In general, soft drinks manufacturers have adapted to the new ways of living by responding to the demand for healthier products. This has helped add value to their products and generate growth.
In 2004, total consumption of fruit/ vegetable juice increased by 7% and by 2009, the overall market conditions are projected to remain highly favourable for the fruit/ vegetable juice sector. 100% juice is expected reach volume growth of 43% and volume sales of 221 million litres or 384 million euros by 2009. (Euromonitor 2005) This supports the entry of Fruitness into the growing juice sector.
Major players in the industry such as Coca-Cola, Spadel, Sunco (bottler and distributor of PepsiCo), Danone, Unilever, Nestle, Materne-Confilux, Wesergold, Melitta (Granini) and Looza (Tropicana) have manufacturing plants and distribution networks all over UK. As Fruitness will target companies in London only, our manufacturing facility will be located in or in close proximity to London.
While the sector shows positive growth for the next three years, juice and nectar producers are already looking for new ways of keeping sales growing. As such, product innovation as well as packaging and pack sizes are very important in the juice/ vegetable juice industry.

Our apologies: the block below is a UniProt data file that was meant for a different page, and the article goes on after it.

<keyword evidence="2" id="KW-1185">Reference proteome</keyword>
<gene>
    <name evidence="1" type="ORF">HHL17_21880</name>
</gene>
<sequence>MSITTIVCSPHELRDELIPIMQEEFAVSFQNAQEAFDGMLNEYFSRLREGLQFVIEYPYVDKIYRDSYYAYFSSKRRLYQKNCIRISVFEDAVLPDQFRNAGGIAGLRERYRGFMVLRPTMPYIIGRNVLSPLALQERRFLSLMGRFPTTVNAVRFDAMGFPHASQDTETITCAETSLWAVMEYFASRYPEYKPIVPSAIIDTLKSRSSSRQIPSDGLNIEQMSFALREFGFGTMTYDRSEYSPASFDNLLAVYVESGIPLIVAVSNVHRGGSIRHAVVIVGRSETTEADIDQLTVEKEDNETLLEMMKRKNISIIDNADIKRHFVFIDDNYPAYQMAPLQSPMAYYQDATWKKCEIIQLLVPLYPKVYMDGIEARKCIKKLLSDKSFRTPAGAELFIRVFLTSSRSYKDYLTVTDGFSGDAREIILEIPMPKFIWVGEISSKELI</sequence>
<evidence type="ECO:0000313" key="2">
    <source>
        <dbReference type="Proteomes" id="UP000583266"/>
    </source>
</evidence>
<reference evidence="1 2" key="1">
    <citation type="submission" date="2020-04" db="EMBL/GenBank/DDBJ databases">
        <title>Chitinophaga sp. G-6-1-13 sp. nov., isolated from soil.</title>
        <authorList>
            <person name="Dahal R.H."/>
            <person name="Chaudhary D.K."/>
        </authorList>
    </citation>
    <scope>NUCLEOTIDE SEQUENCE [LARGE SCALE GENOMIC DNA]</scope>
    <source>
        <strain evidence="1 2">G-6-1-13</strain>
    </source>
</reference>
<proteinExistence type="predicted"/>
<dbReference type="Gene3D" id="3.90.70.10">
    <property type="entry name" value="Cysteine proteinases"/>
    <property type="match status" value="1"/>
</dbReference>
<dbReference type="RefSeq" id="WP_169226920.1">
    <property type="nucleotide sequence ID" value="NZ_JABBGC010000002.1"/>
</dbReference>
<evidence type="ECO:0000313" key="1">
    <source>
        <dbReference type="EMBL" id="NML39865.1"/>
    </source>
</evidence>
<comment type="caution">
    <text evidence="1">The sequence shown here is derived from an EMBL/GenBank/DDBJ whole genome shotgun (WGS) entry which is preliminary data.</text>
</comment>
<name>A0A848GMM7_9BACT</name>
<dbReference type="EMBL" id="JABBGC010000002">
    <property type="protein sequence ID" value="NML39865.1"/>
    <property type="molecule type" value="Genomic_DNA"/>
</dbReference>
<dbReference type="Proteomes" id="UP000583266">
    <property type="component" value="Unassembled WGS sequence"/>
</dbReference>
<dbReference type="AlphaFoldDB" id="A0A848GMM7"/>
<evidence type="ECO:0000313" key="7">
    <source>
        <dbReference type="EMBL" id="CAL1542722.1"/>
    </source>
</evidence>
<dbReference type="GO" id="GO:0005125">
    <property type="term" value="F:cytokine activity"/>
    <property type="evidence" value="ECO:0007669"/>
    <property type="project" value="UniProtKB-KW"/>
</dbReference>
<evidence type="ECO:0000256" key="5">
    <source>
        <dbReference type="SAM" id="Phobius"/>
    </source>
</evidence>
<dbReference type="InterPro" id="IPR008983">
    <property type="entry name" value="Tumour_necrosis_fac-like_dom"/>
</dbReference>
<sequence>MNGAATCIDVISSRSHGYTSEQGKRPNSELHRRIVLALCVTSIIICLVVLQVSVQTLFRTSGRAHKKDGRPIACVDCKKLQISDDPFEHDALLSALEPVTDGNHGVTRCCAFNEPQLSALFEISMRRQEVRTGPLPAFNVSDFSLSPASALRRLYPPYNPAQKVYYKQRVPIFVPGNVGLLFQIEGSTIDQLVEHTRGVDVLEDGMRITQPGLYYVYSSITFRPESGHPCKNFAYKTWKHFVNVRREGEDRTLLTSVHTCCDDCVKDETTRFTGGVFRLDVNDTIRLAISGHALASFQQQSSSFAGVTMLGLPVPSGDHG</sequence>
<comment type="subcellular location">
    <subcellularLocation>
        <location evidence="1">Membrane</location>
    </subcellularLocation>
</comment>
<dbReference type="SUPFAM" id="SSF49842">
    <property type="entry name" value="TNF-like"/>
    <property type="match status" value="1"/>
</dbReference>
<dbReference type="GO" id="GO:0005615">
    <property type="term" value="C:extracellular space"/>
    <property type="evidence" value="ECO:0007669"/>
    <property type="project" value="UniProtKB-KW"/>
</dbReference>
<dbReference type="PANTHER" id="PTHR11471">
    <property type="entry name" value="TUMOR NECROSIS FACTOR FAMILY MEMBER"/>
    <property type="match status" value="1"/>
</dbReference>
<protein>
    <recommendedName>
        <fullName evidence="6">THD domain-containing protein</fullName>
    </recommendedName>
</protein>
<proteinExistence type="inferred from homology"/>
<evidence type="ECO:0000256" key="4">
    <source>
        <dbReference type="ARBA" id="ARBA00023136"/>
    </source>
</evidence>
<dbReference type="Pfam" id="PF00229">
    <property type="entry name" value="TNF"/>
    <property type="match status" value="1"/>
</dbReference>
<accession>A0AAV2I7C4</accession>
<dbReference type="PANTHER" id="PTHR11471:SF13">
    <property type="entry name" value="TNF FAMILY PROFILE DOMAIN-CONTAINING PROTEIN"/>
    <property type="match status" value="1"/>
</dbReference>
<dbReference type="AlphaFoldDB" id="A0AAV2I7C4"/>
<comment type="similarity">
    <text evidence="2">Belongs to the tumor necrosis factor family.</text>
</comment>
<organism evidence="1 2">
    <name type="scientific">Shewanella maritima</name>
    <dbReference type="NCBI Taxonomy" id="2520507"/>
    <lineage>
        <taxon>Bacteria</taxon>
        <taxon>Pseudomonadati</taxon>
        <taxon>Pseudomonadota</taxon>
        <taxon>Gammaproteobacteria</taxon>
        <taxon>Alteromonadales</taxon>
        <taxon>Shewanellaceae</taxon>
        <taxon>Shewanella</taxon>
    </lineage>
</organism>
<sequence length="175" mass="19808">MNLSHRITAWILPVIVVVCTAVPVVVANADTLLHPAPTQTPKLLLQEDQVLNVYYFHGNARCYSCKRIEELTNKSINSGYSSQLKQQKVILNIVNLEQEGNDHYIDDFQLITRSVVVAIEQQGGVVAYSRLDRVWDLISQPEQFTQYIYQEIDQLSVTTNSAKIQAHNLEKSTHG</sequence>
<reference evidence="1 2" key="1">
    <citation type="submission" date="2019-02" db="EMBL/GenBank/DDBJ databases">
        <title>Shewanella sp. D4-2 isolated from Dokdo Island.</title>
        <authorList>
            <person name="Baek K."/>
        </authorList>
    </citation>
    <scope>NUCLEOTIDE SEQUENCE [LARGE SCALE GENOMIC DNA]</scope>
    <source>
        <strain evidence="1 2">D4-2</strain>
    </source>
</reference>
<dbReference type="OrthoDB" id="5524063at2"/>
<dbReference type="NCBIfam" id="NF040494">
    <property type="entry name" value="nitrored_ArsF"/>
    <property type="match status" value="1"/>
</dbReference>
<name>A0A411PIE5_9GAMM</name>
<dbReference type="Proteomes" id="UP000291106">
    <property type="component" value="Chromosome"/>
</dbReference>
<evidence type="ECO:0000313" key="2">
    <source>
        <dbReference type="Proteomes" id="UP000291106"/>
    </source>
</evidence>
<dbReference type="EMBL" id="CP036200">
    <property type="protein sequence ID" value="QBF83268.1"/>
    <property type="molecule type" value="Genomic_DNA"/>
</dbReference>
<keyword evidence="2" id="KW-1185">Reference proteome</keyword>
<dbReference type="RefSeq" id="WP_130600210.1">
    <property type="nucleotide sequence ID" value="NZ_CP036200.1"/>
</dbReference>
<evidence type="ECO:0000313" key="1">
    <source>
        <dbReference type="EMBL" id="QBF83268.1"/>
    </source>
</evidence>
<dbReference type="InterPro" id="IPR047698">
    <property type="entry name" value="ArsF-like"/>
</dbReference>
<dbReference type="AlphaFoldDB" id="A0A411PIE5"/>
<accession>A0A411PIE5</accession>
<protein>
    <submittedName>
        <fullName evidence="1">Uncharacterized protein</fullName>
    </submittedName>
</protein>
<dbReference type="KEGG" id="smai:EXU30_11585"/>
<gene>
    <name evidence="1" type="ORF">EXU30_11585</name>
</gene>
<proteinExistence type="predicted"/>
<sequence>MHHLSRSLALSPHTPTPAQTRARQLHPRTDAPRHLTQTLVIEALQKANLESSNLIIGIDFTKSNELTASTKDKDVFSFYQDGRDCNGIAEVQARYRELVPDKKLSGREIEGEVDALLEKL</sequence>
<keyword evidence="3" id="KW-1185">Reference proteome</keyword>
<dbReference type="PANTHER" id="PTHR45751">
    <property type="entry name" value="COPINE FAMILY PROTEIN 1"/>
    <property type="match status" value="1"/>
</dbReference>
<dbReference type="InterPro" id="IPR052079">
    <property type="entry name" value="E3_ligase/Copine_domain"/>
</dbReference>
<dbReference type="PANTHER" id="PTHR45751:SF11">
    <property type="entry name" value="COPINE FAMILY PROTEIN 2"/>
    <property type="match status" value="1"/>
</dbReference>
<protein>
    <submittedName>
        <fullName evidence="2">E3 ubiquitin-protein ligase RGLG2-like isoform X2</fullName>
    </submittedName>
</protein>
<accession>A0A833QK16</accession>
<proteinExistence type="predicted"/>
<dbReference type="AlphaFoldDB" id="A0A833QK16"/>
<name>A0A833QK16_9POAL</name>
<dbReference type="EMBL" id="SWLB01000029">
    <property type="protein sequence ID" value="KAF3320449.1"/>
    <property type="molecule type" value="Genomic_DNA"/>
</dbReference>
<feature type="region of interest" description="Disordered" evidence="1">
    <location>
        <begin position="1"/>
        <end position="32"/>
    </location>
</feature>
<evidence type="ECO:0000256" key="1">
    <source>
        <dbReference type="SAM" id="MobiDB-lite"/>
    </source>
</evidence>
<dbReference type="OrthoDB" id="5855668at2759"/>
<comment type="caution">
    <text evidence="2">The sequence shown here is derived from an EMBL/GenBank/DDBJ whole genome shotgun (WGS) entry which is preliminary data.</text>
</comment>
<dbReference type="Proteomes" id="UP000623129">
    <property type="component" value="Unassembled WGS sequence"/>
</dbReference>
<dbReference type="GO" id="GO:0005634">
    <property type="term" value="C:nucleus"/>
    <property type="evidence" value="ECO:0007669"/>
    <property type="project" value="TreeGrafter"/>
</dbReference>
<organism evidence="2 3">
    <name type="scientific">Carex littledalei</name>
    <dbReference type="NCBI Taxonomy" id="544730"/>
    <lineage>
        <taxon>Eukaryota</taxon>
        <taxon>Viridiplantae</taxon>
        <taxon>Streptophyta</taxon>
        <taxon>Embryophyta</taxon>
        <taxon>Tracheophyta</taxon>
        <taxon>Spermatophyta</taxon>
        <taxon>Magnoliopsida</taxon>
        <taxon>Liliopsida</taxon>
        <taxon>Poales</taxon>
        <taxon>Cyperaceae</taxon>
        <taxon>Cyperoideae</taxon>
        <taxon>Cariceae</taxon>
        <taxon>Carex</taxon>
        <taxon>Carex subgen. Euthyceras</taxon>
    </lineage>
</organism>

Orange is the most popular flavour with 17% share of the sector volume sales, grapefruit is second with 11% and tomato is third with 9%. As orange is still the leader, Fruitness is focusing on pure orange and orange based juices. Once established, Fruitness will invest in additional equipment in order to expand its existing product range and cater for customer's growing interest in other flavours.
100% juices dominate fruit/ vegetable juice products and the leading performance among the fruit/ vegetable juice sector is taken by 100% juice. The popularity of this subsector is due to the increasingly active and sporty British consumer lifestyle and interest in healthier diet. Nectars and juice drinks are less popular among the British consumers. Promotional activities and the presentation of a variety of fresh 100% juices by companies such as Looza and Melitta, have created a significant consumer awareness of the health benefits of these products and as a result, there have subsequently been consumer shifts towards these.
In addition, there has been a slight shift from long-life products to chilled/ short-life products in 2003 and 2004. Industry sources also expect stronger forecast period growth for chilled/ short-life products due to the fact that the majority of British consumers are against concentrates and prefer more natural, fresh products.
To summarize, the main trends in the juice industry are differentiation including the incorporation of new flavours, new packaging formats and more targeted marketing as well as the reduction in calories and sugar and inclusion of vitamins C, E, minerals, selenium and phytosterols. In addition carbonated beverage manufacturers have already started to develop healthier products, such as juice with calcium, especially for women, and